Standardized testing is a rite of passage for all students, and it often culminates with the marathon of standardized tests – the SAT. The SAT is a 3-hour long test with an optional 50-minute essay. Most college applicants have to take either the SAT or ACT as part of the admissions process.
Helping a child prepare for the SAT or ACT can be a daunting experience, but technology has made it easier and sometimes free. That’s good news for students and the adults who love them.
Start at the Source: College Board
The College Board not only creates the SAT, it also offers free prep for the SAT. The College Board app works on Apple and Android devices and offers the SAT question of the day related to reading, math, or writing and language. Each question offers hints and explanations. Dedicated students can take one of eight full-length SAT tests or two full-length PSAT tests. Recording answers on the included score sheet allows for instant scoring by taking a photograph. Students receive instant feedback on the test including summaries of their strengths and weaknesses.
SAT Preparation with Khan Academy
Khan Academy worked with the College Board, the makers of the SAT, to create a free, online, SAT-prep class. Before starting on the lessons, Khan Academy asks students to share the results of the SAT and/or PSAT, or to take a few online diagnostic quizzes. The Khan Academy platform analyzes the results and creates a custom learning plan for the students.
As a student works through the lessons, Khan Academy reviews the data and adjusts the content based on content mastery. Khan Academy gives students the opportunity to build stamina by taking full-length tests and providing detailed feedback on the results. Detailed videos are available to explain concepts and take users from the basics to the advanced. If committing to an entire course is overwhelming, students may watch videos and take quizzes on SAT topics like “circle equations.” Start at khanacademy.org.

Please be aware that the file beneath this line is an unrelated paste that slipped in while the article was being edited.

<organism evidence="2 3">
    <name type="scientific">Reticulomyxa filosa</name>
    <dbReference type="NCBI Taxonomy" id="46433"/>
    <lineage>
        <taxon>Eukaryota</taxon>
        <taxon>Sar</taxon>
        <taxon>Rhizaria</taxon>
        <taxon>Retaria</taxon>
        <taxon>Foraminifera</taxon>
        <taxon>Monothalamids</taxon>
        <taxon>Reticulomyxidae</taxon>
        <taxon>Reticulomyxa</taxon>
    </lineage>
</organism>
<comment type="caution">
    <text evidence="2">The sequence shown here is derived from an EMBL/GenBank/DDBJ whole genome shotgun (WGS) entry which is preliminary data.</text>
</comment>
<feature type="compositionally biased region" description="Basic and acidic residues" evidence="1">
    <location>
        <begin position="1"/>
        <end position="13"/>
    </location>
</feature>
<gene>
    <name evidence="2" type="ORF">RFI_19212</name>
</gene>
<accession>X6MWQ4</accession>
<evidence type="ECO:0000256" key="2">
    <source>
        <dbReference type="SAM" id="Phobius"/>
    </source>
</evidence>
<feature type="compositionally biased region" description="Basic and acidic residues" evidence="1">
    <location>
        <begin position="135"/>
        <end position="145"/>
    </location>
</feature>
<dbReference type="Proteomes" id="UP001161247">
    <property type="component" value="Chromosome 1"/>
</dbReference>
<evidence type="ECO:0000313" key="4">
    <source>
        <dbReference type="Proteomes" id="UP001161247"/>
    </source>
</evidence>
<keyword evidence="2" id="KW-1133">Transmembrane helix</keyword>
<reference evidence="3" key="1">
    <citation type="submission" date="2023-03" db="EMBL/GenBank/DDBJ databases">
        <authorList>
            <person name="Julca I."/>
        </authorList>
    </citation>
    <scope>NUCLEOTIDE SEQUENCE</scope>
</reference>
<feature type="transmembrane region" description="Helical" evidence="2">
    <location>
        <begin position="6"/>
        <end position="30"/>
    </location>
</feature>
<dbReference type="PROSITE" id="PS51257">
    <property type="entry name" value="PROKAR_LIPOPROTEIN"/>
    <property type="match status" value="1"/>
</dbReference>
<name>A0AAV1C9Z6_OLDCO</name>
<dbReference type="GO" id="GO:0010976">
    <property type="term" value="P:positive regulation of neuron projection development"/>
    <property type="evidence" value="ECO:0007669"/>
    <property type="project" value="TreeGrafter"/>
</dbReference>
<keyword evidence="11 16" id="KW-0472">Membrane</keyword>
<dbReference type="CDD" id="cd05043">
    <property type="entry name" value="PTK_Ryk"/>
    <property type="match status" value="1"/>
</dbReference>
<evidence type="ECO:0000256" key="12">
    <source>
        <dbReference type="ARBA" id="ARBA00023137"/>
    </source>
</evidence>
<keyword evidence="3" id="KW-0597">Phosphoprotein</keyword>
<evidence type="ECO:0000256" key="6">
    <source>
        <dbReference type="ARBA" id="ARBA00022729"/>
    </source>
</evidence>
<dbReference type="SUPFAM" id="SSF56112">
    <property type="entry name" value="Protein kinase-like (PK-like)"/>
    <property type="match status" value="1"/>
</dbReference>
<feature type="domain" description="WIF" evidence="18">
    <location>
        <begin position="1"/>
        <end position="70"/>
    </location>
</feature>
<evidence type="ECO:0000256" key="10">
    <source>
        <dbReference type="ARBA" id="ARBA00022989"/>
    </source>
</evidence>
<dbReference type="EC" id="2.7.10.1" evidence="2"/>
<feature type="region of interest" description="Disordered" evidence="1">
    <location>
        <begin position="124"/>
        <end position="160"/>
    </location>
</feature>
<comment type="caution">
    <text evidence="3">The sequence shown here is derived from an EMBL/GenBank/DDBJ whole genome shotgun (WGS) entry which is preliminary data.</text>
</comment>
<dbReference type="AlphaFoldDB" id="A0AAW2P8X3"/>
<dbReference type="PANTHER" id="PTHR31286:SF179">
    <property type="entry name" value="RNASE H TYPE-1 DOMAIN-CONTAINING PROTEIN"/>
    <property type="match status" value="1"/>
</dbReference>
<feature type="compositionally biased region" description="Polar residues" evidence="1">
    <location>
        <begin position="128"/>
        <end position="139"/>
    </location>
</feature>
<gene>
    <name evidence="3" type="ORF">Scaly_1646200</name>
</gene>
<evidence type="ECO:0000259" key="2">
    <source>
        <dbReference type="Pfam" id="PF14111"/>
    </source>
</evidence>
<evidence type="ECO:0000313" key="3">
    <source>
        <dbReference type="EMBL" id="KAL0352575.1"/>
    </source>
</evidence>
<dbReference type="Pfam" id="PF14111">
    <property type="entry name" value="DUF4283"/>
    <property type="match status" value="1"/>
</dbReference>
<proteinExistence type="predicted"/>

Quizlet: SAT Vocabulary and More
When I was in high school, I remember creating flashcards of the hundred most common SAT words. The modern flash card is digital and can be done for free using Quizlet to create and take quizzes. Users have control over the design of the quizzes and can choose fill-in-the blank, flash cards, match, or a combination. Quizlet even allows students to play games like Gravity, where a student must give the correct answer to a question before an asteroid destroys the city. Rather than creating something new, simply searching SAT vocabulary in Quizlet results in dozens of quizzes, including some with more than a thousand words. Recently, Quizlet released an app named Quizlet Learn. After inputting what a student needs to learn and by when, the app creates a custom study plan.
If your student is not quite the SAT-taking age, Quizlet can be used for any topic. My children’s vocabulary books align with existing public Quizlets, so they use the Quizlets to study. When studying for content-heavy quizzes and tests, I encourage my kids to create Quizlets to assess their mastery of the content.
Instructor-led Online Classes
Several famous test-prep companies have created online-learning courses led by instructors to offer an alternative to face-to-face classes. The online, instructor-led courses are offered on a fixed schedule, and students have assignments to complete between classes. To supplement the instruction, students can use online tools for practice. Kaplan and Princeton Review even offer full-length tests with proctors.
The opportunity to prepare online for standardized tests can vary from free to a hefty investment, but the goal is the same – a score increase that will help your students gain admission to the college or university that’s the best fit for them and your family.